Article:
and do not develop an orange-yellow colour on the tree. The development
of the orange-yellow skin colour can be artificially induced after harvest (degreening).

These facts make it very difficult to assess harvest maturity just from the
appearance of the fruit on the tree. Small-scale producers marketing their own
fruit will be able to assess the readiness of their fruit on several counts, which will
vary in different situations, for example:
• Skin colour: where it develops normally, this will be a good guide to ripeness; if normal skin colour does not develop, maturity may be indicated by a change in the shade of green shown by the skin; lemons change from dark green to a silvery-green appearance at maturity;
• Size: experienced growers may evaluate maturity by considering size as well as with other characteristics, such as slight changes in skin colour; and
• Internal condition of fruit: if a few typical fruit thought to be mature are cut in two, they can be considered ripe if:
1. The juice has developed full flavour and is sweet;
2. The fruit pulp has developed to the normal colour; and
3. Juice drips from the half-fruit when the cut surface is held vertically.

Harvesting method.

Although the skin of citrus fruit is relatively tough and can
tolerate some degree of pressure, it is easily cut or punctured, providing access to
the serious post-harvest decay diseases: blue and green mould. Every care must be
taken to avoid cutting or puncturing the skin of citrus fruits at all times. Clippers or
secateurs should be used to remove the fruit from the tree. Fruit may be pulled by
hand, but there is danger that the stem may be pulled out of the fruit, damaging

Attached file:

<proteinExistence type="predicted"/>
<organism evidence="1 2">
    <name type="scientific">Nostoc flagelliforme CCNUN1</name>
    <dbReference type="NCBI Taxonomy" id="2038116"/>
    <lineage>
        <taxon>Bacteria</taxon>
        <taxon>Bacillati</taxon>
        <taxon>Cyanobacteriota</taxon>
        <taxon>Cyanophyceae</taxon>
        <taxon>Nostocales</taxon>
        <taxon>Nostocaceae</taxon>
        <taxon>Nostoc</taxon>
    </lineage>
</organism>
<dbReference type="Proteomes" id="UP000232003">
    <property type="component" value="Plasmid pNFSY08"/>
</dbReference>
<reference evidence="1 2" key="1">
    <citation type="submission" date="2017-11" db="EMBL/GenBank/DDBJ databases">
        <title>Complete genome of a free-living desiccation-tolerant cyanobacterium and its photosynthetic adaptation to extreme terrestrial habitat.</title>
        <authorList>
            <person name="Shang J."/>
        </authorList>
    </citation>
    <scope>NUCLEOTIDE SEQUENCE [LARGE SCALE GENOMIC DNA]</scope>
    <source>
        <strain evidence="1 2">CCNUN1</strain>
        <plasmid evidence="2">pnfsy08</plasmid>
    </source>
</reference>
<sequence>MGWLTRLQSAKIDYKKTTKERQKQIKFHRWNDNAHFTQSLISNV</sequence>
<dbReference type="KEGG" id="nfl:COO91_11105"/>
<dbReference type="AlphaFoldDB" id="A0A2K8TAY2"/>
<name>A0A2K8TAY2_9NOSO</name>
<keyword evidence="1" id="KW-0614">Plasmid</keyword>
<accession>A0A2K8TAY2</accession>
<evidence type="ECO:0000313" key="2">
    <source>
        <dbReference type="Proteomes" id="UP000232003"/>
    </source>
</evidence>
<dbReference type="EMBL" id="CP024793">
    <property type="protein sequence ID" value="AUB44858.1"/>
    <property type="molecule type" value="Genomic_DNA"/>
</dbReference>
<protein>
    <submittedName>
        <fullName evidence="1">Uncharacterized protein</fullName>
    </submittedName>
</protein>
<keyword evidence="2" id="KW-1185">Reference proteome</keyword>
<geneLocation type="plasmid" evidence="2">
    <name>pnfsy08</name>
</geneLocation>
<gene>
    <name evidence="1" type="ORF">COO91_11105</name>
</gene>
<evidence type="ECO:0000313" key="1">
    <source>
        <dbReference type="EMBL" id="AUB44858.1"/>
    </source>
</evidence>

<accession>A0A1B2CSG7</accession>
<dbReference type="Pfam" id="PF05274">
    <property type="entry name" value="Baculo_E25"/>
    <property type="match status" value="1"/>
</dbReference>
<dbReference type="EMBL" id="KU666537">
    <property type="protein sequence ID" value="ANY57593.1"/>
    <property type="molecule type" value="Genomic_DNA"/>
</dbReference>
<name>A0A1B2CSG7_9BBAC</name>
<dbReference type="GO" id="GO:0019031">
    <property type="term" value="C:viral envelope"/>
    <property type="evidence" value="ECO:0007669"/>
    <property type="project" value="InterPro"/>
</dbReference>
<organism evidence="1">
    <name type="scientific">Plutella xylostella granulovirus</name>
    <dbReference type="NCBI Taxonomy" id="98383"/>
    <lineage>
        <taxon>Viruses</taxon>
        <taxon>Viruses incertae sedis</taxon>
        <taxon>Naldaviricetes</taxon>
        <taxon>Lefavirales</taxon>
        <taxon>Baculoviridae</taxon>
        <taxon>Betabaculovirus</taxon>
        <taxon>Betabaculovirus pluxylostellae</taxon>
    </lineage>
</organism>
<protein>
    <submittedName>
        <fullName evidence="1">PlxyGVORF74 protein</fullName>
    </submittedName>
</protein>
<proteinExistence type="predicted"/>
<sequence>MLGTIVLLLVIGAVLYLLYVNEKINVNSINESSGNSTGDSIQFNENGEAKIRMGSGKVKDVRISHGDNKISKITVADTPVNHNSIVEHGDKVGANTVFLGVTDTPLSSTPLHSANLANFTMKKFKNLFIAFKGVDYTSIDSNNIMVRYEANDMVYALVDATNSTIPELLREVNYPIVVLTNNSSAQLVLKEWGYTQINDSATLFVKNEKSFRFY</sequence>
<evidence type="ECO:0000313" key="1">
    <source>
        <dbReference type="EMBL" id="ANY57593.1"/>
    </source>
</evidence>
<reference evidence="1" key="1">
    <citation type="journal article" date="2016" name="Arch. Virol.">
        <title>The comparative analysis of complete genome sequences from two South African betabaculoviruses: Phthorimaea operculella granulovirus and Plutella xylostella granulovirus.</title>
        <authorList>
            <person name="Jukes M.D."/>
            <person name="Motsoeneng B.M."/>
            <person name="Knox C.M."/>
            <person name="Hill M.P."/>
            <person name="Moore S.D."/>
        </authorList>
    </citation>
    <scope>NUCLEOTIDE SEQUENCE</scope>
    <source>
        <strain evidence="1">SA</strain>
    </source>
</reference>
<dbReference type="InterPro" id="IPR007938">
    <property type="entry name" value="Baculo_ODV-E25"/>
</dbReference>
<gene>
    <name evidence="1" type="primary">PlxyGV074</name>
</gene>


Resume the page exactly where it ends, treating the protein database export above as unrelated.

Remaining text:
the skin, or of damage to the tree providing an entry point for field diseases. Not
more than 0.5 cm of stem should be left attached to the fruit. If the fruit is mature
or ripe this piece of stem will dry up and fall off, leaving only the flower calyx
(button) attached to the fruit. As it is harvested, citrus fruit should be placed in
picking bags worn by the harvester or in plastic buckets.

Field handling. Harvested fruit is taken in the harvesting container either directly
to the packing facility or to the field assembly point, where it is emptied into field
containers. At either point the fruit should be protected from exposure to sunlight
and rain while awaiting packing or movement to the packing house.


Field handling.

Harvested fruit is taken in the harvesting container either directly
to the packing facility or to the field assembly point, where it is emptied into field
containers. At either point the fruit should be protected from exposure to sunlight
and rain while awaiting packing or movement to the packing house.


Post-harvest

Selection:
Before it is packed the fruit should be sorted to eliminate all foreign
material, such as leaves and twigs. The fruit is then inspected and pieces which are